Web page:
- Keep driving west till you reach Schmidt Crescent and turn left. Go south to Casimir Ave. Go east and take the first turn left to Sprouce St. Follow the road and turn left back to Casimir Ave. Go East on Casimir Ave. to the Dental Clinic.
- Go west. Turn left to Schmidt Crescent and then take the first turn right to Casimir Ave. Keep west to reach the dental clinic.
- Drive west and turn to Schmidt Crescent. Go south and turn east to Casimir Ave. Go east and take the first turn right to Parkdale Rd. Follow the road to reach the dental clinic entrance which will be to your right.
- Go west to Schmidt Crescent. Drive south and pass the Casimit Ave. intersection. Turn left on Dingwall Pkwy. Then turn right to reach the clinic.
Take more CritiCall map reading practice questions to improve your ability to solve these questions.
How to Practice for the Criticall Map Reading Module?
Since the map reading section appears in almost any agency test, and you must reach a minimum score to pass it, it’s crucial to prep beforehand.
In addition to the practice tips outlined in the next section, we recommend preparing using CritiCall map reading practice tests that simulate that actual test.
These will enable you to get used to the unique format of the real questions and improve your ability to read maps, calculate routes and follow directions.
Currently, JobTestPrep provides the most comprehensive prep kit for the CritiCall map test that includes 13 realistic practice tests with full explanations and solving tips. Additionally, it has dozens of other practice tests that cover the rest of the CritiCall modules (14 practice modules in total).
Get dozens of accurate CritiCall practice tests to help you pass the assessment.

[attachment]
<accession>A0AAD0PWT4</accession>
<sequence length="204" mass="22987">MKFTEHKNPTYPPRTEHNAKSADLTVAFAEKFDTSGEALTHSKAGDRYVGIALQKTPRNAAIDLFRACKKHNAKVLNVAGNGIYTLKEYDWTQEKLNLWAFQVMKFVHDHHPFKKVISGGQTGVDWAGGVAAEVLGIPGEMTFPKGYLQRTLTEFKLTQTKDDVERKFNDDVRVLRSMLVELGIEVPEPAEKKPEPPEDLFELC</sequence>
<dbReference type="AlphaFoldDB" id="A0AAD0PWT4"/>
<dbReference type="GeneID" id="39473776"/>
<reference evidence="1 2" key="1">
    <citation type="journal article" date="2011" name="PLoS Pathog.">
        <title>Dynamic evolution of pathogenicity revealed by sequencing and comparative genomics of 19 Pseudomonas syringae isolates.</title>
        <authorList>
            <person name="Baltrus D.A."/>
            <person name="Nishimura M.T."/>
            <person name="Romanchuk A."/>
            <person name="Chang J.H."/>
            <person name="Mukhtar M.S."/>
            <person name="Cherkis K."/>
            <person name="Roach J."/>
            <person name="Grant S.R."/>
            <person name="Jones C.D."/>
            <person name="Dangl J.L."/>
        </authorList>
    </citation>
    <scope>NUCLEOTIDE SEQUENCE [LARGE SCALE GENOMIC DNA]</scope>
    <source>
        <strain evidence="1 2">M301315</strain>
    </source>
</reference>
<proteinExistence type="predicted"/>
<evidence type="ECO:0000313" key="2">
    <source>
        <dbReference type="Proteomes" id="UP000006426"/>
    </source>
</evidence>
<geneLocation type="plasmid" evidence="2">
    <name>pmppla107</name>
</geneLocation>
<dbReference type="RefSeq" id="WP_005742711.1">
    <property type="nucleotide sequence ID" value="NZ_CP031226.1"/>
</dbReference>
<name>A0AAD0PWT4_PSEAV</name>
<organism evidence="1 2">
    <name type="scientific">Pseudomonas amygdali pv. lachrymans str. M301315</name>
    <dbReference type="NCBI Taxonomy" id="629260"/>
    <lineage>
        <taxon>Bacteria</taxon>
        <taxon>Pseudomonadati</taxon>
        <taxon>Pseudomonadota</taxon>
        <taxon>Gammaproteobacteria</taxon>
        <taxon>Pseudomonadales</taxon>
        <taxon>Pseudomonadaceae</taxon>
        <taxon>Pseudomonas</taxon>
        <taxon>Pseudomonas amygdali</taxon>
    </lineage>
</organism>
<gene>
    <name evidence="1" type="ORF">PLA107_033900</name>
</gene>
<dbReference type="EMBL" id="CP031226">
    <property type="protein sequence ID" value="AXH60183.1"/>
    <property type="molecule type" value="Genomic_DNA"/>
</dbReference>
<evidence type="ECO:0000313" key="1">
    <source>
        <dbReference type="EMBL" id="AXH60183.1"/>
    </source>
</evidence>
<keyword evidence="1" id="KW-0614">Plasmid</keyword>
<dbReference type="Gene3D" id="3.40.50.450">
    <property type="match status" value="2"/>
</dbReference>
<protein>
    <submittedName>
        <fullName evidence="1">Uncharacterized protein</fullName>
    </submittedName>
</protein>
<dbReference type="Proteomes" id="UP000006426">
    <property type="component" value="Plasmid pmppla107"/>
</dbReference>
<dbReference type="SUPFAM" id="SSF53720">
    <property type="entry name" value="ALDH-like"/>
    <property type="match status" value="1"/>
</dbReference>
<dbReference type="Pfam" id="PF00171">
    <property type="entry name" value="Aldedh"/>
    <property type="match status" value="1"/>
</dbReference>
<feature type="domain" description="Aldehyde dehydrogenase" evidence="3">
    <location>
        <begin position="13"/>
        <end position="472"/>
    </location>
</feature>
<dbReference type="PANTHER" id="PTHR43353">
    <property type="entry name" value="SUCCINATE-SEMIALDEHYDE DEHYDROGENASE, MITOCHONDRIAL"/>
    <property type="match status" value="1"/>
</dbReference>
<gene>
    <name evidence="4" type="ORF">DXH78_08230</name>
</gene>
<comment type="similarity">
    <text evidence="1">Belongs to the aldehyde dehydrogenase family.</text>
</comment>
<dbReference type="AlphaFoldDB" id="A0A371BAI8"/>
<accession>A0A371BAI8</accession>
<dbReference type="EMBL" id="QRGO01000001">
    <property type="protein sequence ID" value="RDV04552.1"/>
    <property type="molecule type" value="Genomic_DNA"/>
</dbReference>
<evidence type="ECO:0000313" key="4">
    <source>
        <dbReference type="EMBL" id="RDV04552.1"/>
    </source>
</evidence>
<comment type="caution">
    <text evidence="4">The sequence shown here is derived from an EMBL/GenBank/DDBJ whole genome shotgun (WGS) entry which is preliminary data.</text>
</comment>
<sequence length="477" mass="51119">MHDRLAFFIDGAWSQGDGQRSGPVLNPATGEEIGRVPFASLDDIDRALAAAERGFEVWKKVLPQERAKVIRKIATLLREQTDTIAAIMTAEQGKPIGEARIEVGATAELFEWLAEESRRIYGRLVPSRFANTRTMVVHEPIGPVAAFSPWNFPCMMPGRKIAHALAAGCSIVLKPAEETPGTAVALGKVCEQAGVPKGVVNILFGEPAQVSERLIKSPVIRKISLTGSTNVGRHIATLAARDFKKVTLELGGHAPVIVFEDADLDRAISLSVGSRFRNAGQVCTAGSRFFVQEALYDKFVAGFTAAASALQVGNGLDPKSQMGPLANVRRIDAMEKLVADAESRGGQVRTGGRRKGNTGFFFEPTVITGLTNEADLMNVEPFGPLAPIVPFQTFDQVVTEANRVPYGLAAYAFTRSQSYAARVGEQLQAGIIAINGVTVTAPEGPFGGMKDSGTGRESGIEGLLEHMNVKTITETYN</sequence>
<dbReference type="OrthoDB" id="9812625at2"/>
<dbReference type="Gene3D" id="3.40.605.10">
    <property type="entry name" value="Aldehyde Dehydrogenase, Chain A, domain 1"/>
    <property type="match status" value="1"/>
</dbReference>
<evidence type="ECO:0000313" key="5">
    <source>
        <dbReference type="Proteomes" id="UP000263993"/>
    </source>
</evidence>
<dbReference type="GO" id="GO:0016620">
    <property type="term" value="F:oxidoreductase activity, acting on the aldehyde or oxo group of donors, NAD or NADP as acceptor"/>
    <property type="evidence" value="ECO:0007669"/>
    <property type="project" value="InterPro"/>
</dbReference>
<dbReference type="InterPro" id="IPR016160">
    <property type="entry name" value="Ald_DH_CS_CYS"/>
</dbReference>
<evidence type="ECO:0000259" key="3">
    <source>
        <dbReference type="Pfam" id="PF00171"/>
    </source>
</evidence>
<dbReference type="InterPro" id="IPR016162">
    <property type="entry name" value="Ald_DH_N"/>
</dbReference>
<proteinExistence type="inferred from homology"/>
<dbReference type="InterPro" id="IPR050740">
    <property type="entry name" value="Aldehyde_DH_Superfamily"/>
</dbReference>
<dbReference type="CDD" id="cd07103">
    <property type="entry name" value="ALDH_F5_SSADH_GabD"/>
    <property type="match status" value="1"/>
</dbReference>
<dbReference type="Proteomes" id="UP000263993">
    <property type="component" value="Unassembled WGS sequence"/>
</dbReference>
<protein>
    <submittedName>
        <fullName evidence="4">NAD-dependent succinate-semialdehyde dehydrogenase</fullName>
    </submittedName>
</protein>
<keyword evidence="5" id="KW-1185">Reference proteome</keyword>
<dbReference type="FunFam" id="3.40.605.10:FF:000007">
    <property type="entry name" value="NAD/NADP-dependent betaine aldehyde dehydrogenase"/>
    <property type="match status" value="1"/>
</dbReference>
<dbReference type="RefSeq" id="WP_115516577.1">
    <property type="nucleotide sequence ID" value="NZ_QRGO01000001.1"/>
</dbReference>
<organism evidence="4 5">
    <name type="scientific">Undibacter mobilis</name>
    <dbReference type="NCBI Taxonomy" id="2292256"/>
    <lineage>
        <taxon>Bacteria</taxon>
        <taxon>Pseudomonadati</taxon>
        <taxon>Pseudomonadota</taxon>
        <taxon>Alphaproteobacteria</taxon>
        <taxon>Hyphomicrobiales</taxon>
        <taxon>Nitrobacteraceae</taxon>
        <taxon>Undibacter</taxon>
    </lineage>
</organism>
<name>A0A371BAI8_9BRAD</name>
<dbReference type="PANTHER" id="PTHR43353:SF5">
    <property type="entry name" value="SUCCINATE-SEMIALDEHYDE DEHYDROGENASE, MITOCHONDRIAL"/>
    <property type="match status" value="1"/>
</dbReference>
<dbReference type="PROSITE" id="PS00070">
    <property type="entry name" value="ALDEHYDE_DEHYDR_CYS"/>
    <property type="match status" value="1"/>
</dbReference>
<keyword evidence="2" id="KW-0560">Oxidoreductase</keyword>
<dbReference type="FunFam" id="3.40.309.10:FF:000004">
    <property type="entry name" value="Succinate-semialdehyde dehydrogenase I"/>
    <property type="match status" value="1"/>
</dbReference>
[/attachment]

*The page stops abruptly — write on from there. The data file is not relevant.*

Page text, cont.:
5 Tips to Enhance Your Skills and Performance in This Test Section
- Practice giving directions to a friend or family member using Google Maps. The more you use this app, the more comfortable you’ll feel when reading actual maps on the test.
- Install a compass app on your phone and try it while you’re on the street. Practice using dispatchers’ terminology when giving directions, such as “Go East/West/North/South on X street for two blocks” instead of just saying, “Go left/right/straight.”
- Make sure to read the instructions before you start the test – there are Important details to know about the map signs and traffic rules, which are necessary to solve the questions correctly.
- U-turns are not allowed unless you are instructed differently or if one of the given answers includes it.
- An arrow is valid for the entire road unless another arrow shows different traffic directions.
This was a thorough overview of the CritiCall map reading section, one of the most common modules of the test (used by almost all agencies).
You saw what question types to expect, tried two sample questions, got several tips to improve your performance, and discovered the best map reading practice option available right now.
So, now, hopefully, you should be on your way to scoring high and acing this module!
To get more information and practice tips for the CritiCall, make sure you visit these pages on our site:
– How to Prepare for the CritiCall Test (5 Unique Tips)
– In-depth Overview of the Hardest CritiCall Question Types
– Review of the Best CritiCall Test Prep Options
– CritiCall Test Results Guide
– CritiCall Typing Test Practice Guide